Abstract:We establish the existence and stability of multidimensional transonic flows with transonic shocks through an infinite nozzle of arbitrary cross-sections, including a slowly varying de Lavel nozzle. The transonic flow is governed by the inviscid steady potential flow equation with supersonic upstream flow at the entrance, uniform subsonic downstream flow at the infinite exit, and the slip boundary condition on the nozzle boundary. The multidimensional transonic nozzle problem is reformulated into a free boundary problem, for which the free boundary is a transonic shock dividing two phases of $C^{1,\alpha}$ flow in the infinite nozzle, and the equation is hyperbolic in the supersonic upstream phase and elliptic in the subsonic downstream phase. We further develop a nonlinear iteration approach and employ its advantages to deal with such a free boundary problem in the unbounded domain and to solve the multidimensional transonic nozzle problem in a direct fashion. Our results indicate that, for the transonic nozzle problem, there exists a transonic flow such that the flow is divided into a $C^{1,\alpha}$ subsonic flow up to the nozzle boundary in the unbounded downstream region from the supersonic upstream flow by a $C^{1,\alpha}$ multidimensional transonic shock that is orthogonal to the nozzle boundary at every intersection point, and the uniform velocity state at the infinite exit in the downstream direction is uniquely determined by the supersonic upstream flow at the entrance which is sufficiently close to a uniform flow. The uniform velocity state at the exit can not be apriori prescribed from the corresponding pressure for such a flow to exist. We further prove that the transonic flow with a transonic shock is unique and stable with respect to the nozzle boundary and the smooth supersonic upstream flow at the entrance.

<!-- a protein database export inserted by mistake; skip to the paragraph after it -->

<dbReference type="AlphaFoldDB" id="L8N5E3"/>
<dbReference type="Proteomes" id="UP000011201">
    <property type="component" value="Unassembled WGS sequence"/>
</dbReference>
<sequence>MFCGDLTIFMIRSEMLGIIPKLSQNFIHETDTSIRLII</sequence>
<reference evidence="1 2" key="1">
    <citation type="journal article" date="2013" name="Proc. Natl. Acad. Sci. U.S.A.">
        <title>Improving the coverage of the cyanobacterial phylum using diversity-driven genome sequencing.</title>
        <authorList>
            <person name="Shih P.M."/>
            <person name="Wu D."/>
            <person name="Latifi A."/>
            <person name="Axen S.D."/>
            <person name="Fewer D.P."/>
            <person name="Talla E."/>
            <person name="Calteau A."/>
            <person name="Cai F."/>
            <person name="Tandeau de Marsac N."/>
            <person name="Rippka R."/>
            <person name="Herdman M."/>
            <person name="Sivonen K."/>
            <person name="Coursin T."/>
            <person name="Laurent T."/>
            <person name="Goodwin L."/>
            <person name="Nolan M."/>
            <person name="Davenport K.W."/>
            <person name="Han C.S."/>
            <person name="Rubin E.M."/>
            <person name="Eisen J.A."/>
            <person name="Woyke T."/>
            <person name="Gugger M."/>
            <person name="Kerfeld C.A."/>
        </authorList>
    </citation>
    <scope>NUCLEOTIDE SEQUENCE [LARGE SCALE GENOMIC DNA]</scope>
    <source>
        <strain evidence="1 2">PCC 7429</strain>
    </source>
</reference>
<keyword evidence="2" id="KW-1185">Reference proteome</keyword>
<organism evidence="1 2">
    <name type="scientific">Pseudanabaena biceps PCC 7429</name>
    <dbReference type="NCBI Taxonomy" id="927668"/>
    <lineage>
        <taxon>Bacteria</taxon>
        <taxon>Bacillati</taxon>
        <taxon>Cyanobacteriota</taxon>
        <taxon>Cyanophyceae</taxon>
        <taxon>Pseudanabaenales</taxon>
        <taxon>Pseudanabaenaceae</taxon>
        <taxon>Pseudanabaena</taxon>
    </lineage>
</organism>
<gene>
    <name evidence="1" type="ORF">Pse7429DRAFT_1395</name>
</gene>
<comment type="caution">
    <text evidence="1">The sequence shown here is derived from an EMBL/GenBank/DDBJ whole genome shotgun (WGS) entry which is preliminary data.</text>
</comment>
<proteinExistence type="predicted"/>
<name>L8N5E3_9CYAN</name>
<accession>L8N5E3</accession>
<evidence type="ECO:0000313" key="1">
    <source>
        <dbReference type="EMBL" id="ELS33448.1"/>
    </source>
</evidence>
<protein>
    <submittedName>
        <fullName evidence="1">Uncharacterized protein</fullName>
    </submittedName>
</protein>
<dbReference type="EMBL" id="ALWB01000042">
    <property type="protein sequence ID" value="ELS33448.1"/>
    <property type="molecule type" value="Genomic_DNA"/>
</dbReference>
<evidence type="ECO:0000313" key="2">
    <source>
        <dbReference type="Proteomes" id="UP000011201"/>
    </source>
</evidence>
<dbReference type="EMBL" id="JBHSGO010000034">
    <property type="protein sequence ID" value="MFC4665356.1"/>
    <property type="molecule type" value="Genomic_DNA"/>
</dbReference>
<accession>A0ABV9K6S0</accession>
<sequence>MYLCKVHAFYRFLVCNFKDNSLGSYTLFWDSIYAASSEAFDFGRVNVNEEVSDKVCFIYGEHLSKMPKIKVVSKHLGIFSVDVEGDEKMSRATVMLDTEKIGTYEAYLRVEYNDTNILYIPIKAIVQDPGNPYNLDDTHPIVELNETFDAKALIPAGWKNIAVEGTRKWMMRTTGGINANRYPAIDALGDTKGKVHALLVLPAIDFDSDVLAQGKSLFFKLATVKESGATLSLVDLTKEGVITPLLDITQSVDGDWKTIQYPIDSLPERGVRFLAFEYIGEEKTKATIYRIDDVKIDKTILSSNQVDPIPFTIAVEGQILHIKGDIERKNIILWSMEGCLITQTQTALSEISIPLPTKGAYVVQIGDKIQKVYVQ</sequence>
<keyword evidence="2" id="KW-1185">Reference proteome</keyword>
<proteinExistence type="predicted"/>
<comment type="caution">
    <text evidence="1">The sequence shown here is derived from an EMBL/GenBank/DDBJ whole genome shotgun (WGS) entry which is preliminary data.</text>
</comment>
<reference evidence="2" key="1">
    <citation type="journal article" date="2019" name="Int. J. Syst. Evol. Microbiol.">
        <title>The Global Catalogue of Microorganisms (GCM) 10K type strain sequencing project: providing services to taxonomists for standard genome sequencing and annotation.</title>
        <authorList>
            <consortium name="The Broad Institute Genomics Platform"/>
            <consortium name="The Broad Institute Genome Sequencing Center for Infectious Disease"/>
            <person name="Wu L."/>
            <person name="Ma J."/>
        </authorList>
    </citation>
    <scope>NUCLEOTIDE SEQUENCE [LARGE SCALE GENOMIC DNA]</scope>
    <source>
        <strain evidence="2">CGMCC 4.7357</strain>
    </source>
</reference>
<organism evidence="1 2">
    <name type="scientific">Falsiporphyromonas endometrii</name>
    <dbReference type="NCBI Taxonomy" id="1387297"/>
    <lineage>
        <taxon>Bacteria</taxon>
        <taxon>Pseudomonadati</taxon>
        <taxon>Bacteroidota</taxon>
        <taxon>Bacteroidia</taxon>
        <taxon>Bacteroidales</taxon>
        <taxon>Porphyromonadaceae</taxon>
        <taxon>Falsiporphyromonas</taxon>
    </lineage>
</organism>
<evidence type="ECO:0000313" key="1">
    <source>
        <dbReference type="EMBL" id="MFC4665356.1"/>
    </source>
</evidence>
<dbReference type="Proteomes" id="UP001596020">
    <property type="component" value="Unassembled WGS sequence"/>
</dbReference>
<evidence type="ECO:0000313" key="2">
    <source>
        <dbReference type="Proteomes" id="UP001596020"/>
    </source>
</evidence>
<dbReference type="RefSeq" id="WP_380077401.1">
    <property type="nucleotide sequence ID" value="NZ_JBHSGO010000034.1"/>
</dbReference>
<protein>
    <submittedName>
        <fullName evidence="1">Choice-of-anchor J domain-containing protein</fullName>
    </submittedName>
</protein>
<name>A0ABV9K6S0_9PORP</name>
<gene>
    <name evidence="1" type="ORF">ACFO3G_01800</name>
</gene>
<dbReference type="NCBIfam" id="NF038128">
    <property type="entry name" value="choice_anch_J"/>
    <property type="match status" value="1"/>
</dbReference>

**Paper:**- Available as PDF (392 Kbytes).
**Author(s):**- Gui-Qiang Chen, <gqchen@math.northwestern.edu>
- Mikhail Feldman
**Publishing information:****Comments:****Submitted by:**- <> December 19 2004.

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